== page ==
Vive Le Canada

Martin rips U.S. softwood stance
Date: Saturday, October 08 2005

Martin rips U.S. softwood stance


NEW YORK -- In a speech to U.S. financial power brokers yesterday, Prime Minister Paul Martin blasted American intransigence in the acrimonious softwood lumber battle as "nonsense" and "a breach of faith."

Sharply criticized at home for not getting tougher with President George W. Bush to solve the decades-long problem, Martin let loose while talking to the Economic Club of New York.

America's refusal to recognize a final ruling in August under the North American Free Trade Agreement that sided with Canada is threatening the integrity of the continental pact and future economic relations, he said.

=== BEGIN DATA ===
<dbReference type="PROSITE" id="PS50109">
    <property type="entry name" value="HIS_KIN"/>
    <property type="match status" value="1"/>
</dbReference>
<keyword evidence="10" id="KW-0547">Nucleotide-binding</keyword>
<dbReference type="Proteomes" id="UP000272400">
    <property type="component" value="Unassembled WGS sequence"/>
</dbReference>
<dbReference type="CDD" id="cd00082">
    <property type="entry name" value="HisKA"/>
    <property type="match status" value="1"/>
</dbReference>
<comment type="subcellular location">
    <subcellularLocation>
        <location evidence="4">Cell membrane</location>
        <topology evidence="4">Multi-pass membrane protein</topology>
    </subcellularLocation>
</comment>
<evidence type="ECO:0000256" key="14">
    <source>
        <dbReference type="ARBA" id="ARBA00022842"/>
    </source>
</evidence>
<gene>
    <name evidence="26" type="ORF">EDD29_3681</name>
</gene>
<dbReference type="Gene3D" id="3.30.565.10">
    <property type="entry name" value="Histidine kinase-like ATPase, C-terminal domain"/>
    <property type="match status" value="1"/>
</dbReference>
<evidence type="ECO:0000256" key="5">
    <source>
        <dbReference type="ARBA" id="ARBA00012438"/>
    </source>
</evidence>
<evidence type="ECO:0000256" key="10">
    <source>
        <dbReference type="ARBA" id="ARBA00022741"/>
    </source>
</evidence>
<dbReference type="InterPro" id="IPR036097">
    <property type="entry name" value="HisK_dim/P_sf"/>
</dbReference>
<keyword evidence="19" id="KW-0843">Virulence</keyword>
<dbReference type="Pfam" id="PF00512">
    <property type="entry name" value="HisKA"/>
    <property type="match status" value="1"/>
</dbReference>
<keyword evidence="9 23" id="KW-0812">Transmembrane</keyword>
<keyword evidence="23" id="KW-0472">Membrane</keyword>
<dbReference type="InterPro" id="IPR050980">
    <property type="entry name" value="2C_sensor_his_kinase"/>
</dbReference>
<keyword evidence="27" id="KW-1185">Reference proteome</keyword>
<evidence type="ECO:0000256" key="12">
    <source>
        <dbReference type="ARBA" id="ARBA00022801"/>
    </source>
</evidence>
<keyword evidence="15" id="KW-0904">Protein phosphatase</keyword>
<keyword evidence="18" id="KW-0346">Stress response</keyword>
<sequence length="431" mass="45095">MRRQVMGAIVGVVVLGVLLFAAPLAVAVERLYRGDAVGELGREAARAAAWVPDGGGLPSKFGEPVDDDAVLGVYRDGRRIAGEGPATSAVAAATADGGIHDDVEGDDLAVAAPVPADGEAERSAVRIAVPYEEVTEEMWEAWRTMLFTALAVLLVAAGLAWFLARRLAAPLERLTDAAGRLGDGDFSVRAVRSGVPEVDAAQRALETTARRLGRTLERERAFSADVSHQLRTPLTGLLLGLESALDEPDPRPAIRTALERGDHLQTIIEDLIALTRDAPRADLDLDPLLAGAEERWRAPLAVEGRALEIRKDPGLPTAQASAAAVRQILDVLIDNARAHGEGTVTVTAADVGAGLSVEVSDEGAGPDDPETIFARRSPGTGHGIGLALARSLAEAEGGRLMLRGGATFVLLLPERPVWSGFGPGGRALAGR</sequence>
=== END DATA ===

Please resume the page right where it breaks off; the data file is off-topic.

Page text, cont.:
And while Martin was careful not to link the softwood dispute directly with retaliation on other trade fronts, he made it clear that countries like China provide attractive markets for Canadian goods, including energy.

"Countries must live up to their agreements," Martin told the Wall Street crowd in prepared remarks.

"The duties must be refunded. Free trade must be fair trade.

"In any business relationship, you're going to have differences of opinion, but you establish a mechanism to settle these differences, you accept the verdict, and move on. NAFTA established such a mechanism and ignoring it hurts not just Canadians, but Americans."

The United States has collected some $5 billion Cdn in duties on softwood imports since May 2002. Canada wants the money back and the penalties stopped.

Canadian officials said yesterday there's mounting pressure in the United States to resolve the acrimonious trade war, including a rising clamour from the American housing industry following two devastating hurricanes.

This article comes from Vive Le Canada

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